Humans are creatures ruled by emotion. That's why emotional intelligence--the ability to identify, understand, and manage emotions--is so important.
Emotional intelligence helps us to better understand ourselves, and others. It can help us make better decisions, the kind that are in harmony with our true beliefs and values. Used the right way, it can make you a better employee, better partner, better parent, better friend.
But what does emotional intelligence look like in real life?
In EQ Applied: The Real-World Guide to Emotional Intelligence, I break down some of the characteristics that accompany a high EQ.
Take a look at the following, and see whether they describe your everyday habits:
1. You dissect your feelings. (And the feelings of others.)
You don't just feel, you think about what you're feeling and strive to understand why. (You do the same thing with your colleagues, friends, and family members.)
Doing so helps you to understand the role emotions play in your own and others' behavior.
2. You take your time.
You know that emotions and feelings are temporary, and that making impulsive decisions leads to regrets. That's why you take time to pause before speaking or acting, especially when you recognize you're in an emotionally charged moment.
3. You keep it real.
You realize being "authentic" doesn't mean sharing everything you think, with everyone, all of the time.
But it does mean saying what you mean, meaning what you say, and sticking firmly to your values and principles.
4. You focus your thoughts.
You can't always control your feelings: outside stimuli can cause you to feel happy or sad, angry or content. But you realize that you can influence how those feelings develop--by focusing your thoughts.
As the old saying goes:
You can't stop a bird from landing on your head, but you can keep it from building a nest.
5. You're open to feedback.
Nobody enjoys hearing criticism, including you.
But rather than fear negative feedback, you welcome it--because you know you can use it to grow.
6. You're tactful.
When it's time for you to give negative feedback, you keep the other person in mind. You realize that it's not enough to be right; you'll get the best results when you're kind.
7. You practice empathy.
Rather than rush to judgment, you strive to see things from the perspective of others. It's not about agreement, it's about understanding.
And by striving to understand others, you lay a foundation of trust--which leads to deeper, more meaningful relationships.
8. You stick to your word.
Nowadays, people will bail on just about anything--from a handshake deal to weekend plans.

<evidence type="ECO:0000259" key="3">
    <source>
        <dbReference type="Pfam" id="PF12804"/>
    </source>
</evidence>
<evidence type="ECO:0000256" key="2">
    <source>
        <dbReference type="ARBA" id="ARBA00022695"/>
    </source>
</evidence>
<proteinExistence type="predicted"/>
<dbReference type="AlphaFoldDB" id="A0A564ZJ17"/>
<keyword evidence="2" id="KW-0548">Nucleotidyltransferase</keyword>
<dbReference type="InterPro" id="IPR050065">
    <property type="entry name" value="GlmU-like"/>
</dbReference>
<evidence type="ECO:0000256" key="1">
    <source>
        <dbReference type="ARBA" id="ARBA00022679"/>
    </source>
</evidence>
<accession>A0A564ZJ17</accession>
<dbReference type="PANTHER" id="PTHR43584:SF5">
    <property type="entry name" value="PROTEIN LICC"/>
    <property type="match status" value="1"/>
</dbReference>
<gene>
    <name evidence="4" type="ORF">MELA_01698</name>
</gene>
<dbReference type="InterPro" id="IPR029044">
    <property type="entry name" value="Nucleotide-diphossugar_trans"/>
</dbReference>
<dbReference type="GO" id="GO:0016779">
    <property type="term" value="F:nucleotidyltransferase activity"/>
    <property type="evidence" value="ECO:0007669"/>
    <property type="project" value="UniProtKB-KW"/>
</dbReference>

But you strive to keep your word in things big and small--and that helps build your reputation as both reliable and trustworthy.
9. You praise.
You look for the good in others. When you find it, you tell them what you appreciate, and why.
In doing so, you lift others up and bring out the best in them.
10. You show gratitude.
You recognize the difference between feeling thankful, and expressing it. That's why you strive to express appreciation to others, through words and actions.
11. You say sorry.
You're not afraid to apologize when you mess up, and that endears you to others.
Sometimes, you even apologize when you're right. Because you value your relationship more than your ego.
12. You forgive and forget.
When others apologize, you put it behind you and never bring it up again.
And if they refuse, you move on anyway--and prevent others from holding your emotions hostage.
13. You strive to stay humble.
While many today view humility as a weakness, you see it as a strength.
That doesn't mean lacking self-confidence or shrinking back from a challenge, rather, that you keep your pride in check. And by recognizing that you don't have all the answers, you're always willing to learn from others.
14. You're not easily fooled.
You know some people use their knowledge of emotions to deceive and manipulate.
So while you look for the best in others, you also keep your eyes open and stay on guard--to make sure others don't take advantage of you.
15. You learn from mistakes.
No one can perfectly manage their emotions. Show me an "expert" in emotional intelligence, and I'll show you someone who loses their temper or makes major mistakes under certain circumstances.
But you work hard to learn from those mistakes--to study your own behavior, identify your triggers, and build habits that will help you handle those situations better the next time.
Enjoy this post? Check out my book, EQ Applied, which uses fascinating research and compelling stories to illustrate what emotional intelligence looks like in everyday life.
A version of this article originally appeared on Inc.com.